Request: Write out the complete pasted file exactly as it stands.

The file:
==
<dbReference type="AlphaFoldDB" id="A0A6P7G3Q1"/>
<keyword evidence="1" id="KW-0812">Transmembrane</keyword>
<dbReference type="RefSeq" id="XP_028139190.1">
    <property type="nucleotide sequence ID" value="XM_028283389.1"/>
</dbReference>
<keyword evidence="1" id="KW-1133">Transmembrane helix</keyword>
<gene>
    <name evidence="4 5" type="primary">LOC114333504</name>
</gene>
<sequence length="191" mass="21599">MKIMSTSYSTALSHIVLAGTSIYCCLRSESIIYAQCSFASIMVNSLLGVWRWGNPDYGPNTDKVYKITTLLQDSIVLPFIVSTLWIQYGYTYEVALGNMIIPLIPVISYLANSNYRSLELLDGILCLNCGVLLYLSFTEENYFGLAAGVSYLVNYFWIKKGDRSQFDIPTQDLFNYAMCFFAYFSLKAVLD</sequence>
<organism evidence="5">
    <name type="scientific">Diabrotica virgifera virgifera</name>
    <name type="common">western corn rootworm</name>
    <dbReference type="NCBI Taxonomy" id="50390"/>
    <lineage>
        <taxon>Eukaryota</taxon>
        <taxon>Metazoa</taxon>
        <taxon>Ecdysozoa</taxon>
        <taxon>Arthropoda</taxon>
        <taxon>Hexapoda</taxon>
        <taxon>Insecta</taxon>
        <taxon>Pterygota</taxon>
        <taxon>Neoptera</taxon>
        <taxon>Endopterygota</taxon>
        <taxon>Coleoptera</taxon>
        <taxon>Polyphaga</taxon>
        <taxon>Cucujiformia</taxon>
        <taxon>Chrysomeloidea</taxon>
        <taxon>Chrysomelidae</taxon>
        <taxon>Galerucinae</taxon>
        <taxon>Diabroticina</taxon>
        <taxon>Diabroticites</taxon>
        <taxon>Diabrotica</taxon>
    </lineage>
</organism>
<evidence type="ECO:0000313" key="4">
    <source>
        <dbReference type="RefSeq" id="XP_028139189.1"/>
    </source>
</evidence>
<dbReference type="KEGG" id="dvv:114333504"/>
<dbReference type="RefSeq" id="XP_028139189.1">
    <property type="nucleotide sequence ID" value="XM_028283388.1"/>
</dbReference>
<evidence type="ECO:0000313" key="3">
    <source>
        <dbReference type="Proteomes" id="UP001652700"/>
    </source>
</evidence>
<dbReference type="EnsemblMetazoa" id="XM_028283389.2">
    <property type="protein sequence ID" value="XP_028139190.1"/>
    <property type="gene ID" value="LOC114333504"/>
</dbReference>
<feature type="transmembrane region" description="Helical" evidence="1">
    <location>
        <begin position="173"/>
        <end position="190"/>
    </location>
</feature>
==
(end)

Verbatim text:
<dbReference type="AlphaFoldDB" id="A0A6P7G3Q1"/>
<keyword evidence="1" id="KW-0812">Transmembrane</keyword>
<dbReference type="RefSeq" id="XP_028139190.1">
    <property type="nucleotide sequence ID" value="XM_028283389.1"/>
</dbReference>
<keyword evidence="1" id="KW-1133">Transmembrane helix</keyword>
<gene>
    <name evidence="4 5" type="primary">LOC114333504</name>
</gene>
<sequence length="191" mass="21599">MKIMSTSYSTALSHIVLAGTSIYCCLRSESIIYAQCSFASIMVNSLLGVWRWGNPDYGPNTDKVYKITTLLQDSIVLPFIVSTLWIQYGYTYEVALGNMIIPLIPVISYLANSNYRSLELLDGILCLNCGVLLYLSFTEENYFGLAAGVSYLVNYFWIKKGDRSQFDIPTQDLFNYAMCFFAYFSLKAVLD</sequence>
<organism evidence="5">
    <name type="scientific">Diabrotica virgifera virgifera</name>
    <name type="common">western corn rootworm</name>
    <dbReference type="NCBI Taxonomy" id="50390"/>
    <lineage>
        <taxon>Eukaryota</taxon>
        <taxon>Metazoa</taxon>
        <taxon>Ecdysozoa</taxon>
        <taxon>Arthropoda</taxon>
        <taxon>Hexapoda</taxon>
        <taxon>Insecta</taxon>
        <taxon>Pterygota</taxon>
        <taxon>Neoptera</taxon>
        <taxon>Endopterygota</taxon>
        <taxon>Coleoptera</taxon>
        <taxon>Polyphaga</taxon>
        <taxon>Cucujiformia</taxon>
        <taxon>Chrysomeloidea</taxon>
        <taxon>Chrysomelidae</taxon>
        <taxon>Galerucinae</taxon>
        <taxon>Diabroticina</taxon>
        <taxon>Diabroticites</taxon>
        <taxon>Diabrotica</taxon>
    </lineage>
</organism>
<evidence type="ECO:0000313" key="4">
    <source>
        <dbReference type="RefSeq" id="XP_028139189.1"/>
    </source>
</evidence>
<dbReference type="KEGG" id="dvv:114333504"/>
<dbReference type="RefSeq" id="XP_028139189.1">
    <property type="nucleotide sequence ID" value="XM_028283388.1"/>
</dbReference>
<evidence type="ECO:0000313" key="3">
    <source>
        <dbReference type="Proteomes" id="UP001652700"/>
    </source>
</evidence>
<dbReference type="EnsemblMetazoa" id="XM_028283389.2">
    <property type="protein sequence ID" value="XP_028139190.1"/>
    <property type="gene ID" value="LOC114333504"/>
</dbReference>
<feature type="transmembrane region" description="Helical" evidence="1">
    <location>
        <begin position="173"/>
        <end position="190"/>
    </location>
</feature>